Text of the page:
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Louisville Immigration Law Blog

Immigration Services

Petitioning for immediate versus non-immediate family immigration

Sometimes a person in Kentucky has loved ones living in another nation. For a variety of reasons, their loved ones living abroad may wish to reside in the U.S. through a visa, and ultimately obtain status as a permanent resident. Family immigration is important to many, but the relationship between the U.S. citizen petitioning for a visa and the person seeking to live in the U.S. is important.

U.S. citizens often petition for relatives who live abroad to obtain a visa that will allow them to reside in the United States. There are an unlimited number of visas available for immediate relatives of U.S. citizen-petitioners. Immediate relatives include spouses of U.S. citizens, unmarried children under age 21 of U.S. citizens, and parents of U.S. citizens if the citizen-petitioner is age 21 or above. There is no "line" for an immediate relative to wait in to get a Green Card. A citizen-petitioner can file the forms for an immediate relative visa at the same time they file the form to apply for a Green Card.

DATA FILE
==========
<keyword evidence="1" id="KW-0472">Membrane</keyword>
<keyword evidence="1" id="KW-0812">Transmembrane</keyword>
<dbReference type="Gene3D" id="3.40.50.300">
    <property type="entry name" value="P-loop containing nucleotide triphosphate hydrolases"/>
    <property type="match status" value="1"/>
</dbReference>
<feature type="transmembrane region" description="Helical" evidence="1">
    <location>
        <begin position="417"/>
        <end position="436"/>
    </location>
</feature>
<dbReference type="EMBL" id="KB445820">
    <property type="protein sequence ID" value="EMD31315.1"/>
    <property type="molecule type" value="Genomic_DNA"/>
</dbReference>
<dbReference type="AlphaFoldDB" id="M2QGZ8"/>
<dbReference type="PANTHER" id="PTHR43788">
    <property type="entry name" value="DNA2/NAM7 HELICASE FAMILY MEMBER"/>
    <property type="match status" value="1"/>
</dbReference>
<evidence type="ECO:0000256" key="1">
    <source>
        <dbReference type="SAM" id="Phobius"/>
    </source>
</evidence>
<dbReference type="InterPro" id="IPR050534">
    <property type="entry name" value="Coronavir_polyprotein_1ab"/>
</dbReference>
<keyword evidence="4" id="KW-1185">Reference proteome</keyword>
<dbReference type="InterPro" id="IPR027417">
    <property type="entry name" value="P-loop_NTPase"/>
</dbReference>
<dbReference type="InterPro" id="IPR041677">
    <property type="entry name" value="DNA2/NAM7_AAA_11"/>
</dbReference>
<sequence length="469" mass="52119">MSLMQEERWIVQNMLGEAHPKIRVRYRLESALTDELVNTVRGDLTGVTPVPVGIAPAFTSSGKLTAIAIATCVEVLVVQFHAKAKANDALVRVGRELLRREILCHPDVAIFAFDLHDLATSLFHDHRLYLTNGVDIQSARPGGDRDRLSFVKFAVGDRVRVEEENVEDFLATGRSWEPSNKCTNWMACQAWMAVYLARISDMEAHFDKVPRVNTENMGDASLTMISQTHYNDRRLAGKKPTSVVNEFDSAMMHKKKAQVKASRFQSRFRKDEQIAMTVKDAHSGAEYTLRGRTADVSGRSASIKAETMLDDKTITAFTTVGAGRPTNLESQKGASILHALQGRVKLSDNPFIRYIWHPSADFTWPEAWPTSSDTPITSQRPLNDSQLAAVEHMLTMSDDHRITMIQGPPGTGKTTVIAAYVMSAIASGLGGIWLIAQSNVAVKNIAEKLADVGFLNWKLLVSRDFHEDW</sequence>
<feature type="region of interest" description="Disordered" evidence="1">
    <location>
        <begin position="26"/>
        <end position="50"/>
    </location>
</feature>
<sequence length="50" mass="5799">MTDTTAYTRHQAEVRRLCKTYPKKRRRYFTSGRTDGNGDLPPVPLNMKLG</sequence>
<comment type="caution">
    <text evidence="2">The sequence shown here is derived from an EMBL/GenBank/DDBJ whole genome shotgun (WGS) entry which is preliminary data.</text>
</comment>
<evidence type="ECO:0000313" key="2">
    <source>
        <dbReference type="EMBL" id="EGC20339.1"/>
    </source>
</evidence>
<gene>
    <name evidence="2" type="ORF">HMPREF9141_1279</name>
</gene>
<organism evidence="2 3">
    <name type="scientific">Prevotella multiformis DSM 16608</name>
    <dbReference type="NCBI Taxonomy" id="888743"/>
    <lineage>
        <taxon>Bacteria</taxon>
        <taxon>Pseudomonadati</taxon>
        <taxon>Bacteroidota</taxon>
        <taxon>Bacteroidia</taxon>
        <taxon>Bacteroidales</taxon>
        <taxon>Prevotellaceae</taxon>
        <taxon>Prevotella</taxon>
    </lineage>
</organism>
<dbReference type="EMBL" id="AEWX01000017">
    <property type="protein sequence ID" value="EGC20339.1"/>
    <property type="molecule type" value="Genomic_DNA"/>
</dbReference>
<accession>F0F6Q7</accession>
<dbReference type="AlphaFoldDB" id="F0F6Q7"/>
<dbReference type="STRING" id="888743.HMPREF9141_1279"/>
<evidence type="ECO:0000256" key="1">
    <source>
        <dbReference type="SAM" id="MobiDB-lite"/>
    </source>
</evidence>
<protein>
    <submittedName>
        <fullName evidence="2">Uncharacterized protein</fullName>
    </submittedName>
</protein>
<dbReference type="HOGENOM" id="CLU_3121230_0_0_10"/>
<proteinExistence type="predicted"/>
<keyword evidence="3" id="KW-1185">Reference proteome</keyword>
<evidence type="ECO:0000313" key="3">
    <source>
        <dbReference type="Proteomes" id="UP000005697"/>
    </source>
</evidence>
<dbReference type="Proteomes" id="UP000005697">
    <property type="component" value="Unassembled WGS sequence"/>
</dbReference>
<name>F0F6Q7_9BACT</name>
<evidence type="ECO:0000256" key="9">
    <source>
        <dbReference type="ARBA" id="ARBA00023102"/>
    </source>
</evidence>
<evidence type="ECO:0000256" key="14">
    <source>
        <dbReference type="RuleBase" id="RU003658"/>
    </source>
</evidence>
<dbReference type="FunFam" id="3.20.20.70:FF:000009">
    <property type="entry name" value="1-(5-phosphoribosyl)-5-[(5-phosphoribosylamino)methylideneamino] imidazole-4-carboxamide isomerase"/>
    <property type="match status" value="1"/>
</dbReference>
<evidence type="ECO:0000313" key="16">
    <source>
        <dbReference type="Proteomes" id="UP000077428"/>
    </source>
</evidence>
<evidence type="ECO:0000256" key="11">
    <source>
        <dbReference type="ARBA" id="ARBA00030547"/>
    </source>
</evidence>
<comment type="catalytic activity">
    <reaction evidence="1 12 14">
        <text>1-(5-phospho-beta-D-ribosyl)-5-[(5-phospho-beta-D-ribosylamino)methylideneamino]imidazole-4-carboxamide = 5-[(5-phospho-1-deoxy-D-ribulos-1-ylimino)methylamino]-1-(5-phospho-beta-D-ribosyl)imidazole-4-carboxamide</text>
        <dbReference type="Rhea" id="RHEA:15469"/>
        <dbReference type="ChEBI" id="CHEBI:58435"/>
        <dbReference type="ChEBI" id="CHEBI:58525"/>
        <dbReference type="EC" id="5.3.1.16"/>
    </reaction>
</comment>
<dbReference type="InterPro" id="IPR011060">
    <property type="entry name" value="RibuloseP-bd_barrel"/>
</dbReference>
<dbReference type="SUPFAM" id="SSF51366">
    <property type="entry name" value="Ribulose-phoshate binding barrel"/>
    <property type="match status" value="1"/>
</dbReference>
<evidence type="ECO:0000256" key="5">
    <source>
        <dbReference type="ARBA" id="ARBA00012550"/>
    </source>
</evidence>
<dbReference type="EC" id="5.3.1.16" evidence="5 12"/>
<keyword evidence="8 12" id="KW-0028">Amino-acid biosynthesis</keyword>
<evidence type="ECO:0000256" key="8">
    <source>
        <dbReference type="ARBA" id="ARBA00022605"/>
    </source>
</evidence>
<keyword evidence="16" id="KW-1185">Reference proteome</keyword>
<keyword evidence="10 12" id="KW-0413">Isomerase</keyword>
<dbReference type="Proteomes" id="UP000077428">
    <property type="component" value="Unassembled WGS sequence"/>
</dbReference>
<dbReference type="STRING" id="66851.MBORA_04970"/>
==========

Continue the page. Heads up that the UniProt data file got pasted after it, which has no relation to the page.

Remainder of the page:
Make sure you understand what is needed to seek U.S. citizenship

Ever since its founding, America has been a nation of immigrants. Many people come to the United States with the goal of obtaining U.S. citizenship, also known as naturalization. There are several legal means through which an immigrant can obtain U.S. permanent residency, and following that, citizenship. However, there are certain requirements a person must satisfy to become a U.S. citizen that immigrants in Kentucky and elsewhere should understand before proceeding.